To Stitch is To Heal | Erin Endicott’s Healing Sutras
“God enters through the wound” -CG Jung
Healing Sutra 13
Anagnorisis is proud to invite you to view our next solo exhibit taking place at the White Rabbit, The Healing Sutras: the exquisite painterly embroidery of Erin Endicott.
A unique breed of soft sculpture, Erin utilizes stitching and ink to “draw” on found objects – things that hold power because of their age and anthropomorphic wisdom. Erin’s Healing Sutras tell stories of pain remembered and solace found. They indicate hope and speak of feminine patience evidenced by the painstakingly small stitches that create flowing abstract shapes.
Erin spent time in Scotland studying textile design and finished her fine art education in Philadelphia where she currently resides. An art teacher for many years, she recently decided to take time off to focus her attention completely on her art career.
So intrigued by her work, I asked her about the meaning behind the title she chose for the exhibit. I was wondering what these intimate objects heal and where their sources lie.
Erin Endicott: To stitch; a thread or line that holds things together – this is the literal translation of the ancient Sanskrit word “sutra”. The “Healing Sutras” grew out of years of work examining psychological wounds (mainly my own), their origins and how they insinuate themselves into our lives. I’m particularly intrigued by the concept of inherited wounds, specific patterns, behaviors, reactions, that we are born with – already seeded into our psyche at birth. So I imagine that this little “seed” attracts negativity (like attracts like), sort of a little pearl slowly growing until we end up with a dense area of negative energy built up in our physical bodies. By bringing these dark areas into the light, by making them visible, I think we can heal these wounds. Some people talk through their issues to bring healing, some write them out to shed light on them , I choose to make them into visible, visceral objects.
All of the “Healing Sutras” are on vintage fabric that has been passed down from women in my family. My history is literally woven into these garments. The initial marks of the “wounds” are created by staining the fabric with walnut ink. I love using this natural dye for the subtle color variations and the warm earthy tones. Ink on fabric has a mind of it’s own – it takes the control away from me and does it’s own thing. It is magical to drop the ink onto damp fabric and literally watch the “wound” grow and take shape before my eyes. This has been difficult for me – the letting go of the outcome and trusting in the process – it’s quite the opposite of the degree of control I have over the stitching. The organic shapes created by the walnut ink are a sort of map for me, the variations of tone and shape setting the tone for the piece.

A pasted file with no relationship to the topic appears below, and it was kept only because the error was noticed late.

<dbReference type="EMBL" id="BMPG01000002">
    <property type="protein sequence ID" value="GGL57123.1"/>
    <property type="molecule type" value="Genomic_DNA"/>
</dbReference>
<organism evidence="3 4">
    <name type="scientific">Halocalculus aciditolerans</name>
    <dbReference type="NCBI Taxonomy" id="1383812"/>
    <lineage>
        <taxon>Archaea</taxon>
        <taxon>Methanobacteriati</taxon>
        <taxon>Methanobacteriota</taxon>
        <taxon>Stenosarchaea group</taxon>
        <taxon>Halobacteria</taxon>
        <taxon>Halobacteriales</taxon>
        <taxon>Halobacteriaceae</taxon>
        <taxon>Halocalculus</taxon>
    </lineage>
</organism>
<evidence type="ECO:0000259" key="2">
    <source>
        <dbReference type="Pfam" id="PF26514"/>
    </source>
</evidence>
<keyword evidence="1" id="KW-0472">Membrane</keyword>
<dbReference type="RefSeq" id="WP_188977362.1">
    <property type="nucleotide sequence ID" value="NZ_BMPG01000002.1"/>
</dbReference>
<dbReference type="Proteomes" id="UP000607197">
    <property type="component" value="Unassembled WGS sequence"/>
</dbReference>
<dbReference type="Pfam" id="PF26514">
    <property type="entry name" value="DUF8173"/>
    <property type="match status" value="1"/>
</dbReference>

The stitching, the meditative process of it, is where i think the real healing comes in for me. I come from a more “Fine Art” background- drawing always being a real passion – but I was never able to truly capture the essence of what I was trying to say until I began exploring this really process oriented work. To me these are a type of drawing – REALLY slow, deliberate drawings!
I could go on forever about the symbolism of the marks – the vein/roots, the cellular/seed shapes, the metaphor of the dress as skin, etc… There are so many layers of meaning in this work. I can’t even keep it all straight in my own mind let alone verbalize it! So it comes down to the stitches. One stitch at a time, hour after hour… this is where the healing lies.
SL: In my own artwork, I like to use objects I’ve found in various places. Many of them were found in the homes of my family members and hold strong sentimental value. Many people ask me how I could part with such a thing should I sell a work of art that has roots in my family. How would you answer that question?
EE: I feel as if I am giving these vintage fabrics new life, a sort of re-birth as a piece of art. Most of the women in my family (including me) have “stashes” – that is, boxes and boxes of fabric we have collected over the years – hiding under beds and in closets. I remember looking through boxes of beautiful cloth that was stored under my Grandmother’s bed and I remember plenty of trips to the fabric store to buy more!! I inherited the love of textiles and have been collecting interesting fabrics and vintage linens since I was a teenager, and most of them are packed away in boxes, never to see the light of day! And just as my stitching brings my “wounds” to life, my stitching brings new life to beautiful pieces of cloth. I think it is important to share our knowledge and treasures with the world, and if someone is so moved by my work that they would like to own it, then I can with good conscience give up one of my “babies”! It still pulls at my heart to let a piece go, but maybe this is the final step in the “healing” work of these pieces?!
Antique fabrics, clothing and linens
My dowry passed down through generations
My history woven into this cloth
A fine cotton tablecloth
Lovingly mended by my great-grandmother
Becomes a little girl’s dress
Beautifully worn and threadbare
Stained by an artist’s hand
Walnut ink flowing into complex organic shapes
Subtleties of value, depth
Bringing the wound to life
Lost in the meditation of stitching
From within the fabric
Memories reveal themselves
Stitches, like words
The story grows
Lines graceful, unfurling
Drawing with thread
The Healing begins
You can view Erin’s work online here, and visit the work in person at the White Rabbit starting October 1st. Please join us for the opening reception on Friday October 1, 7-10pm. Details below.
White Rabbit Lounge
145 East Houston
between Forsyth and Eldridge
October 1 – November 2
Opening reception: October 1, 7-10pm
Video art by Daniella Bertol
Music by DJ Frankie Teardrop